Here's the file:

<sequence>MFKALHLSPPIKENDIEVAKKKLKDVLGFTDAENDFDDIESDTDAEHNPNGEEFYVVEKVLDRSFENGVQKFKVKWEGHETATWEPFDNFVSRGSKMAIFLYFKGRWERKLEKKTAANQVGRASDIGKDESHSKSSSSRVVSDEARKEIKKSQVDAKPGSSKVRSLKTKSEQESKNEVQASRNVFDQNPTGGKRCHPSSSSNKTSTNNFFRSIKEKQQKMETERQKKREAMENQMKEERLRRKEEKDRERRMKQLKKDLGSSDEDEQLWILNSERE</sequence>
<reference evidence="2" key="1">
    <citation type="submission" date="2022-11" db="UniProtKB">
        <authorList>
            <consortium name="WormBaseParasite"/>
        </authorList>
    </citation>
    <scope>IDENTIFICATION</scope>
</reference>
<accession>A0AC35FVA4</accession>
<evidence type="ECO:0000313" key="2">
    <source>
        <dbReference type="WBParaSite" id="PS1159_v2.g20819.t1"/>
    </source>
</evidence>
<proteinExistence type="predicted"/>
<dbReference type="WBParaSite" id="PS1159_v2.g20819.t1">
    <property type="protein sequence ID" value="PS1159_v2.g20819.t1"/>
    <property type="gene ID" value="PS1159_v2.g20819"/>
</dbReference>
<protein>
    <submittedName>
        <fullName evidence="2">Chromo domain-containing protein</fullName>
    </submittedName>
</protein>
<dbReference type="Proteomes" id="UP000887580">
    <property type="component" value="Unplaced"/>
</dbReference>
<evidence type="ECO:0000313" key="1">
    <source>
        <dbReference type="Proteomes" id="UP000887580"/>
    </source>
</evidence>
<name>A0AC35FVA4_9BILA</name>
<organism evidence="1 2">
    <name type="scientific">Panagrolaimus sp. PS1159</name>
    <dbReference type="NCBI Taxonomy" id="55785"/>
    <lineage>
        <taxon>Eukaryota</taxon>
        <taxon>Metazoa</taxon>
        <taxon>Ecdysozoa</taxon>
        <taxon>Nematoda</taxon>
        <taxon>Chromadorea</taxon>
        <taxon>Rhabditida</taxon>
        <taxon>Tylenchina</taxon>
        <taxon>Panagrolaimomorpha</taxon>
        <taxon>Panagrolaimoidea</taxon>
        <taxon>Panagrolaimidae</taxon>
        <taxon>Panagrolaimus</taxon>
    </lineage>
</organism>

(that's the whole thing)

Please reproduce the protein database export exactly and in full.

<sequence>MFKALHLSPPIKENDIEVAKKKLKDVLGFTDAENDFDDIESDTDAEHNPNGEEFYVVEKVLDRSFENGVQKFKVKWEGHETATWEPFDNFVSRGSKMAIFLYFKGRWERKLEKKTAANQVGRASDIGKDESHSKSSSSRVVSDEARKEIKKSQVDAKPGSSKVRSLKTKSEQESKNEVQASRNVFDQNPTGGKRCHPSSSSNKTSTNNFFRSIKEKQQKMETERQKKREAMENQMKEERLRRKEEKDRERRMKQLKKDLGSSDEDEQLWILNSERE</sequence>
<reference evidence="2" key="1">
    <citation type="submission" date="2022-11" db="UniProtKB">
        <authorList>
            <consortium name="WormBaseParasite"/>
        </authorList>
    </citation>
    <scope>IDENTIFICATION</scope>
</reference>
<accession>A0AC35FVA4</accession>
<evidence type="ECO:0000313" key="2">
    <source>
        <dbReference type="WBParaSite" id="PS1159_v2.g20819.t1"/>
    </source>
</evidence>
<proteinExistence type="predicted"/>
<dbReference type="WBParaSite" id="PS1159_v2.g20819.t1">
    <property type="protein sequence ID" value="PS1159_v2.g20819.t1"/>
    <property type="gene ID" value="PS1159_v2.g20819"/>
</dbReference>
<protein>
    <submittedName>
        <fullName evidence="2">Chromo domain-containing protein</fullName>
    </submittedName>
</protein>
<dbReference type="Proteomes" id="UP000887580">
    <property type="component" value="Unplaced"/>
</dbReference>
<evidence type="ECO:0000313" key="1">
    <source>
        <dbReference type="Proteomes" id="UP000887580"/>
    </source>
</evidence>
<name>A0AC35FVA4_9BILA</name>
<organism evidence="1 2">
    <name type="scientific">Panagrolaimus sp. PS1159</name>
    <dbReference type="NCBI Taxonomy" id="55785"/>
    <lineage>
        <taxon>Eukaryota</taxon>
        <taxon>Metazoa</taxon>
        <taxon>Ecdysozoa</taxon>
        <taxon>Nematoda</taxon>
        <taxon>Chromadorea</taxon>
        <taxon>Rhabditida</taxon>
        <taxon>Tylenchina</taxon>
        <taxon>Panagrolaimomorpha</taxon>
        <taxon>Panagrolaimoidea</taxon>
        <taxon>Panagrolaimidae</taxon>
        <taxon>Panagrolaimus</taxon>
    </lineage>
</organism>